jm + gardai   11

How to report graphic abortion imagery to the gardai under Irish law
I tried to report ICBR graphic abortion imagery to the Gardai today and met a lot of resistance. The following thread gives an account of what happened and how someone can effectively report this imagery. 1/x
At 2pm on Friday the 13th of April I noticed the presence of ICBR graphic abortion imagery being displayed outside the Nassau street entrance of Trinity. I called Kevin Street Garda Station in order to make a complaint under Section 7 of the Public Order Act 1994 2/x
I was told that the Gardai had been instructed by their superiors to not intervene with such imagery and that this direction had come from the Refendum Commission itself. I then called the Refendum Commission in order to query this, as they'd never been involved previously. 3/x
A representative from the commission informed me that no such direction had been given to the Gardai as it is not in the commission's remit to influence such imagery. The representative told me that they would contact with Kevin Street Station about this miscommunication. 4/x
I then rang Kevin Street Station again to inform them of what I had been told by the Refendum Commission. I was then told that a complaint had to be made in person to either a Garda on the scene or to a local station (Trinity would be Pearse Street), which is understandable. 5/x
I informed the Gardai of a similar experience in Dundrum in which the local station had dispatched officers to move along those displaying the imagery to prevent a breach of the peace without a complaint being made in person. 6/x
I was finally told that Pearse Street Station would be contacted to have an available car dispatched to Trinity. 8/x
TLDR: If you see this imagery, report it under Section 7. If you are told that the Gardai cannot intervene, let them know that other stations have before. If they say they have been directed by the Referendum Commission, let them know there is no such directive on record. 9/x
I hope this miscommunication can be cleared up and that both @gardainfo and @RefCom_ie end up on the same page, so that Gardai can continue to do their jobs effectively and respond to public complaints of breach of the peace. 10/10


Very illuminating.
twitter  threads  abortion  propaganda  gardai  law  ireland  public-order-act 
12 days ago by jm
The criminal exploits of "Prawo Jazdy"
Excellent policing folklore here....

'Eventually a letter was sent to the Polish embassy to ask for the Polish government's assistance in bringing this rogue motorist to justice.
Their reply was as swift as it was courteous. It said "Prawo Jazdy is Polish for driver's license".'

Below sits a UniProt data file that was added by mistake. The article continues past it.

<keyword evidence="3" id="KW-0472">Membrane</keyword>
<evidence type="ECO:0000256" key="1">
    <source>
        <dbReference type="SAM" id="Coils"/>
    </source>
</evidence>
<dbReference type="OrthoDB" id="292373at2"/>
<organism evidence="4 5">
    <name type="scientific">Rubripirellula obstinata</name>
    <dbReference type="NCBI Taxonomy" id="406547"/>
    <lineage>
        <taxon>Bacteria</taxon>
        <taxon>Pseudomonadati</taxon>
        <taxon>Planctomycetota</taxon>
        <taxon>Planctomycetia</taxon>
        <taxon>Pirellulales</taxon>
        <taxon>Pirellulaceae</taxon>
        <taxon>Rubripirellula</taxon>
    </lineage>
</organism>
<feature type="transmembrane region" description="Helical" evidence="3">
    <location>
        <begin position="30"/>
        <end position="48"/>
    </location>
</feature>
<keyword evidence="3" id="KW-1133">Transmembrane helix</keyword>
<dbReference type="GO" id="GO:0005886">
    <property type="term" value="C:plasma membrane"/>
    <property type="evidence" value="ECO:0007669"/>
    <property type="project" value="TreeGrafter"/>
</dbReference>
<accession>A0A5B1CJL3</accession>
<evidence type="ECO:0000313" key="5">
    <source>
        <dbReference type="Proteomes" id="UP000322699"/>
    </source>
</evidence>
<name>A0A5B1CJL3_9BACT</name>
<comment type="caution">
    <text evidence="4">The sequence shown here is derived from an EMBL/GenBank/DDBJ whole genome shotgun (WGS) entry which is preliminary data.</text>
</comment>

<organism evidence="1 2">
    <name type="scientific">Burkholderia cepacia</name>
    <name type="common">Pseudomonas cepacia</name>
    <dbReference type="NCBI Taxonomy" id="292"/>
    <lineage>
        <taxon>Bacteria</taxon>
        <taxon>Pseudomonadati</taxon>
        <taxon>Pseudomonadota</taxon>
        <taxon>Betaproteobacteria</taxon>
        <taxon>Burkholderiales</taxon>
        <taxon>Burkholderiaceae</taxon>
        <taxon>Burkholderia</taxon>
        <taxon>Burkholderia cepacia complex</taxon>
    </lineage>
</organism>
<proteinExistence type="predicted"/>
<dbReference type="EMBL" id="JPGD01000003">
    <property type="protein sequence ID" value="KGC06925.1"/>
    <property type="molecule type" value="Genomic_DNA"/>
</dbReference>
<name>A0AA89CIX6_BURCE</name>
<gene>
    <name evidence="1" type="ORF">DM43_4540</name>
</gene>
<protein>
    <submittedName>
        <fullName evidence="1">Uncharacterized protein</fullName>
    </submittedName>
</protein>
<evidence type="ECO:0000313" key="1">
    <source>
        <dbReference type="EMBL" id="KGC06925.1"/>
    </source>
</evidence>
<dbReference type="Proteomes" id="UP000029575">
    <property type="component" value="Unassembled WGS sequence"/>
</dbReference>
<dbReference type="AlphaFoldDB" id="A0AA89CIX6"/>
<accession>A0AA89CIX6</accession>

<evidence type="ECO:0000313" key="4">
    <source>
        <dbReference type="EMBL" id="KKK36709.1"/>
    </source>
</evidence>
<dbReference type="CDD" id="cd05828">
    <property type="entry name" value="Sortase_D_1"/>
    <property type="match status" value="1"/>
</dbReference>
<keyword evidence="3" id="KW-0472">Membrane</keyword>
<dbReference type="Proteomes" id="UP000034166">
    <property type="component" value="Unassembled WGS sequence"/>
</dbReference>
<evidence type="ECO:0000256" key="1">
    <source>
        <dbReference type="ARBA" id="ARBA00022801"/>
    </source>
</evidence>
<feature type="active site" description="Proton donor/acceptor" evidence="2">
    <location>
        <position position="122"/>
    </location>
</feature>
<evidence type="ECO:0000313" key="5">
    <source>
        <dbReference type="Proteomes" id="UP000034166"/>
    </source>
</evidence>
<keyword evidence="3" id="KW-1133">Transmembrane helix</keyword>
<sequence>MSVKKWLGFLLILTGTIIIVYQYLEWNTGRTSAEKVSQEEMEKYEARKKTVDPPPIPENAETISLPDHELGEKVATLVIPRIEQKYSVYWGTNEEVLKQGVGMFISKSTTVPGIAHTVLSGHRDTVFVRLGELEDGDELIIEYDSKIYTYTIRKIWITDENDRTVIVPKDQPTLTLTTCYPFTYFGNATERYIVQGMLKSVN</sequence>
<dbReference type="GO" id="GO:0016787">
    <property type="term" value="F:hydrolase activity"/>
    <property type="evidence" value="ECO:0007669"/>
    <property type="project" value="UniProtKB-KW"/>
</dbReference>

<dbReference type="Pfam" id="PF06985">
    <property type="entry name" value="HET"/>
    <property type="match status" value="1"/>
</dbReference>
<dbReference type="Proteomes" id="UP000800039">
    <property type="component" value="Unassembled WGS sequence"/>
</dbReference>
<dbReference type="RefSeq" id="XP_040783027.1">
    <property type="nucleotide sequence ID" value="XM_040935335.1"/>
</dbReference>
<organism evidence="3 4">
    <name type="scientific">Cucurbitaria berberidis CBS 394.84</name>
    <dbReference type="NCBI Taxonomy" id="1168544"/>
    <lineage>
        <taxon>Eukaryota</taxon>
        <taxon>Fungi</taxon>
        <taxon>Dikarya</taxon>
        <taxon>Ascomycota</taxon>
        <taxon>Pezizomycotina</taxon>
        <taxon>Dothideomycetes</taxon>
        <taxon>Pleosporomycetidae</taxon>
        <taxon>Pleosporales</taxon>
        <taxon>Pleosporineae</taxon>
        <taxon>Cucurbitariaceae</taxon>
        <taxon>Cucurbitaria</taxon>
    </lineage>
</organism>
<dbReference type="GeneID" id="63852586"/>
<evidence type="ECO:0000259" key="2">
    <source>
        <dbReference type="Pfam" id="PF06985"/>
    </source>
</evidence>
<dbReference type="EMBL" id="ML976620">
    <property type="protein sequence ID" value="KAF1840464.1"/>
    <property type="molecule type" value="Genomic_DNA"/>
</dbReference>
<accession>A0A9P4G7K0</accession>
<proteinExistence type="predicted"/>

gardai  policing  ireland  polish  driving  safety  road-safety  funny  anecdotes 
march 2017 by jm
Ireland goes Big Brother as police upgrade snooping abilities - The Register
The Garda Síochána has proposed to expand its surveillance on Irish citizens by swelling the amount of data it collects on them through an increase in its CCTV and ANPR set-ups, and will also introduce facial and body-in-a-crowd biometrics technologies. [...] The use of Automated Facial Recognition (AFR) technology is fairly troubled in the UK, with the independent biometrics commissioner warning the government that it was risking inviting a legal challenge back in March. It is no less of an issue in Ireland, where the Data Protection Commissioner (DPC) audited Facebook in 2011 and 2012, and scolded the Zuckerborg over its use of facial recognition technology.
afr  facial-recognition  minority-report  surveillance  ireland  gardai  cctv  anpr  biometrics  privacy 
june 2016 by jm
TJ McIntyre on the incredible surveillance of telephone traffic at various Garda stations around the country
The most grave issue is that each recording likely amounted to a serious criminal offence. Under Irish law, the recording of a telephone conversation on a public network without the consent of at least one party to the call amounts to an "interception", a criminal offence carrying a possible term of imprisonment of up to five years. [...] Consequently, unless gardai were notified that their calls might be recorded then a large number of criminal offences are likely to have been committed by and within the Garda Siochana itself.
gubu  surveillance  gardai  ags  tjmcintyre  bugging  tapping  phones  ireland  politics 
march 2014 by jm
The Gardai haven't requested info on any Twitter accounts in the past 6 months
This seems to imply they haven't been investigating any allegations of cyber-bullying/harassment from "anonymous" Twitter handles, despite having the legal standing to do so. Enforcement is needed, not new laws
cyber-bullying  twitter  social-media  enforcement  gardai  policing  harassment  online  society  law  government